Editorial: Immigration’s benefits often are overlooked

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The (Columbus) Republic

Often lost in the ongoing debate over immigration in the United States are the benefits that foreign-born workers bring with them.

This is truer now than in the past, because a declining birth rate among people born in the US means that without immigrants, populations nationally and in Bartholomew County would be falling. The Republic’s Andy East reported last week on some eye-opening facts about immigration locally and across the country.

“Just looking at the big picture, as the state’s population continues to age, as the Baby Boomer generation continues to age, we’re expecting to see labor force growth slow significantly over the next 10 to 20 years,” Matt Kinghorn, senior demographic analyst at the Indiana Business Research Center at the Indiana University Kelley School of Business, told East.

“… That’s not great news for our employers. As we move ahead, I think attracting young adults is going to play an increasingly important role for Indiana’s economy. And I think international migration will be a big piece of that puzzle.”

There are several reasons why that is so, but one is that there is an ongoing shortage of skilled labor, and H-1B visas allow companies to recruit talent globally to fill positions in engineering, technology, finance and other specified fields.

“A total of 24 employers with offices in Columbus received approvals for a collective 2,465 H-1B visas for highly skilled workers from … Oct. 1, 2020, to Sept. 30, 2023, according the U.S. Immigration and Citizen Services,” East wrote.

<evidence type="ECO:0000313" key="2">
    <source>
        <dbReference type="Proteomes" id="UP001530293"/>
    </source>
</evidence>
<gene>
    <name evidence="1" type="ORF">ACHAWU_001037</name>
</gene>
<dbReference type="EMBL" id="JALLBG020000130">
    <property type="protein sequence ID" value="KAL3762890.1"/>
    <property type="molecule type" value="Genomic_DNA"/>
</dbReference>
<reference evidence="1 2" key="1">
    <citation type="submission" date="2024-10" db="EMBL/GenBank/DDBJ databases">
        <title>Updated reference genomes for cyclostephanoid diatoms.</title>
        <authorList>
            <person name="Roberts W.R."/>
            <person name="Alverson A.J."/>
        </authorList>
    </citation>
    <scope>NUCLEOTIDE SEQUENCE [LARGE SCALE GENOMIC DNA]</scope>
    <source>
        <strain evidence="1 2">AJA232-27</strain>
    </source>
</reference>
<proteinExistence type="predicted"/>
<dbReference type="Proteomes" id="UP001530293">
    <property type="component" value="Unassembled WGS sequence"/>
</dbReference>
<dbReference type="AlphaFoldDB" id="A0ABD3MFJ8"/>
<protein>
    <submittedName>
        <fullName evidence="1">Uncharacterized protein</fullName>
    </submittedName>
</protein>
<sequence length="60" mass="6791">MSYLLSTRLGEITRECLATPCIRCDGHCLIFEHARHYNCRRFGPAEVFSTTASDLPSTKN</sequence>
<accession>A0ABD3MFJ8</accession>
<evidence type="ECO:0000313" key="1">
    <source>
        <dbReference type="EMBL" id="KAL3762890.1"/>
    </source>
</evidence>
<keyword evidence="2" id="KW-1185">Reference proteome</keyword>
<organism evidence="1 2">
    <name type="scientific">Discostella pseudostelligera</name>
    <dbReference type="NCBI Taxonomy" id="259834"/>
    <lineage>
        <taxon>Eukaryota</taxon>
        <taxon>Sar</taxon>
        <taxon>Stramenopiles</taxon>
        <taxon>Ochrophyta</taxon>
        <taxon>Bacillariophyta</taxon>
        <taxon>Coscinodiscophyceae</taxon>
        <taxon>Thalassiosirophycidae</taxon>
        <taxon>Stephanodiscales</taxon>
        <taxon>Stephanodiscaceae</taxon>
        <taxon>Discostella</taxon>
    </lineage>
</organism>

Columbus-based Cummins Inc. accounted for the vast majority of these — 2,135 — but other local employers that received visa approvals included LHP, Toyota Material Handling, Faurecia, LER TechForce, Dorel Juvenile Group, Columbus Regional Health and Grace Lutheran Church, among others.

“While half of the foreign-born population in the U.S. come from Latin America, nearly 60% of Bartholomew County’s foreign-born residents are from Asia, according to U.S. Census Bureau estimates that were current as of 2022,” East wrote.

Foreign-born residents are driving population growth in Bartholomew County. Some 10% of all residents were born outside the US — one of the highest rates in Indiana — and those workers pay taxes, support local businesses and help our local employers remain competitive.

“In 2022, nearly 68% of foreign-born residents in the county had at least a bachelor’s degree, including 44% who had a graduate or professional degree, according to the U.S. Census Bureau. By comparison, about 30% of the county’s native-born population had at least a bachelor’s degree, with 10% having a graduate or professional degree.”

At the same time, median annual income for foreign-born women in Bartholomew County was $88,762 in 2022, while median annual income for foreign-born men was $88,312. By comparison, median annual income for a native-born men in Bartholomew County was $64,543 and $47,048 for native-born women.

People come to America because they want a better life with the freedom and liberties to achieve their full potential. In turn, immigrants benefit the life of our communities.

The bottom line is the United States is a nation of immigrants, and we need them now more than ever.

The (Columbus) Republic is a sister newspaper to the Daily Reporter.